Epidermal Cells - Essential oils found within flowers, e.g. rose, jasmine, etc. generally diffuse through the cytoplasm and walls of epidermal cells, finding their way to the outside of the plant. The yield of oil from epidermal cells is usually very low.

The full role of essential oils in plants is still not completely understood but regarded to include:

  • Repelling bacterial, viral or fungal invasion
  • Defence against predatory animals or insects  
  • Wound healing/antiseptic
  • A source of energy
  • Attraction of suitable pollinators
  • A form of hormone regulation
  • Survival in difficult conditions
  • Allelopathy (i.e., compounds that prevent the growth of nearby competing vegetation by inhibiting germination).  

Many factors influence the production of essential oils within the plant. The French often use the word ‘terroir’ when summarising the effects of growing conditions on a plant and the oil it produces. These variations in the growing conditions of plants can greatly affect the chemistry, yield and quality of any essential oil produced. From an aromatherapy point of view, this is all part of the dynamic healing ability of essential oils. So, the plant’s habitat is fundamental in the development of the therapeutic properties of its respective oil(s) and this habitat includes the following considerations:

  • The soil and its mineral content;
  • The climate, e.g. tropical, temperate, desert, etc.;
  • The type of plant species grown;
  • The weather conditions of the particular growing season during which the plant developed;
  • How much sun/water the plant received.

Taxonomy and Nomenclature

Attempts at naming and classifying plants go back thousands of years and taxonomy is the name given to the science of classification which aims to identify and understand how plants are related to each other.  In view of the millions of plant species in the world, it is important to have some systematic, universal way of identifying them. For example, it is important to know the difference between St John’s Wort, Deadly Nightshade and Blackcurrant berries – all look very similar, but one is deadly poisonous. So, it has always been essential to know the names of edible as well as poisonous plants in order to communicate acquired experiences to other members of the family and the tribe.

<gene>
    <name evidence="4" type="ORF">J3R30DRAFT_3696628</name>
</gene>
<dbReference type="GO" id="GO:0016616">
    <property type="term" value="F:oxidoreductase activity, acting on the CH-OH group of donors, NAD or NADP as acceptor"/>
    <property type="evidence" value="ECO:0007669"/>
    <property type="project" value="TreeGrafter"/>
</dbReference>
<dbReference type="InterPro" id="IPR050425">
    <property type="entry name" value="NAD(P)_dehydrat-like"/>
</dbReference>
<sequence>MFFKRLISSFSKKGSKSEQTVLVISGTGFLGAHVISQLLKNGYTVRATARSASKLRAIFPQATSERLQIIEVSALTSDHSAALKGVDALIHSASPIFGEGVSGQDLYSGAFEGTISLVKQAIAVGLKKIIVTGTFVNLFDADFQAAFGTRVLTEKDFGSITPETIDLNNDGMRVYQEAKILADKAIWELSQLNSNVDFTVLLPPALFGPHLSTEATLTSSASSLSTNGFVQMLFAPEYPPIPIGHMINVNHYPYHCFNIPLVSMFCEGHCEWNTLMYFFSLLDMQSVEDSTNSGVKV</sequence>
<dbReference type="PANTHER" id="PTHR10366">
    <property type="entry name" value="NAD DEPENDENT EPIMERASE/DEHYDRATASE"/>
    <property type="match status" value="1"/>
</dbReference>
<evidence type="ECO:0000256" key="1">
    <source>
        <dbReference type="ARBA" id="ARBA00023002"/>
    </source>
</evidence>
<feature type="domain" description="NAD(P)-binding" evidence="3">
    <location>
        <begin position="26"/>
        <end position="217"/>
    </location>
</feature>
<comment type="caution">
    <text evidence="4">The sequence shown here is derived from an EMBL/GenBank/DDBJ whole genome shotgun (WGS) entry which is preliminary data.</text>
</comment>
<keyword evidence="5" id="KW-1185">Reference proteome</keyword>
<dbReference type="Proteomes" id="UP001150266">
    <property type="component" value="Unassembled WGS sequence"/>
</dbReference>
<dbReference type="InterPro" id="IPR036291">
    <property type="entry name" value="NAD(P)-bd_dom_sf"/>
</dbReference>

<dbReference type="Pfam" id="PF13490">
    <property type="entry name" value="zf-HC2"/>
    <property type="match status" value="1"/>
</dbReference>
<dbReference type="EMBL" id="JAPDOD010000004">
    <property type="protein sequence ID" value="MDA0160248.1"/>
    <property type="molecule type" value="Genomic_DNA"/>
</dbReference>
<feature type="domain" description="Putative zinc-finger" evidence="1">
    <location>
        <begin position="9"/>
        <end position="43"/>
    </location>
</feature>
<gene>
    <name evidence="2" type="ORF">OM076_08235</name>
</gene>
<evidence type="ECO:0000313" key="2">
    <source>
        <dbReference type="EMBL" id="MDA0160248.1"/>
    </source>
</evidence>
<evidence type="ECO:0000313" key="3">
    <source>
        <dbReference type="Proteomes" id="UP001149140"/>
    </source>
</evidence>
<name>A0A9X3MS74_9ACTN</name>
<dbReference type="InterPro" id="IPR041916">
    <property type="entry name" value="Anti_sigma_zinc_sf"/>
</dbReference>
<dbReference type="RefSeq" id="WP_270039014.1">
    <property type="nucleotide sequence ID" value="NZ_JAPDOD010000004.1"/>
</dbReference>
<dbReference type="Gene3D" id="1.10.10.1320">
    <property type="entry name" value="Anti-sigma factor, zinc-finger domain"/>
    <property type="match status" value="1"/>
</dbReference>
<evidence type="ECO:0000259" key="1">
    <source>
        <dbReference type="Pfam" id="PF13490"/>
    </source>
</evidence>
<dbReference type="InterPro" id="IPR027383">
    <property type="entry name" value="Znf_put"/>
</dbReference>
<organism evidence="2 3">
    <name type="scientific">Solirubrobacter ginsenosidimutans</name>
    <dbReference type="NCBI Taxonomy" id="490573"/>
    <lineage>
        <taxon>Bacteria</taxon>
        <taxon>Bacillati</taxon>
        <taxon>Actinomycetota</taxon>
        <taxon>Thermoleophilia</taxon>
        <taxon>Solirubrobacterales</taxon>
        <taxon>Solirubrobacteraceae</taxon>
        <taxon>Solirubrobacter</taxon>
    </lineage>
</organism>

The use of only ‘common’ names with which to identify plants can be extremely confusing and dangerous for a variety of reasons:

  • a plant may have one or more common names originating from English folklore;
  • plants may also have a regional name, e.g. sticky buds vs cleavers;
  • or, may share the same name with a similar, but fundamentally different plant;
  • some plants can be known by different names in different countries, making accurate identification virtually impossible.

Once taxonomy has grouped and classified a plant, botanical nomenclature attempts to provide scientifically meaningful names for individual plants. The language that forms the basis of botanical nomenclature is Latin.

Carl Linnaeus (1707-1778) a Swedish botanist, physician and zoologist created a binomial (two-name) system, using Latin and Greek words that were both simple and short.
The first word in the name is a noun that identifies the plant’s genus, or generic name, the second word identifies the plant’s species, or specific name, and is descriptive, identifying something distinctive about the plant. The species name can be highly descriptive, revealing much about the plant such as: 

  • Origin – atlantica, mexicana, zeylanicum
  • Growing habitat – flexuousus
  • Colour of its flowers or leaves – viridiflora or aurantifolia
  • Purpose - vinifera (wine-bearing) and Vitis  (vine), i.e. Grapeseed.  

NB: It is sometimes helpful to think of the genus as a surname and the species as a Christian name, e.g. Jones, Sarah.

A large number of both genera and species names are followed by a capital ‘L’, e.g. Thymus vulgaris L. This indicates that it was ‘L’innaeus who first classified them. As new species are discovered, or old ones re-classified, the name of the botanist who most recently created the name is added in an abbreviated form after the end of the binomial plant name.  

A lot can be learned about a plant from its botany, making the study of essential oils even more interesting and rewarding.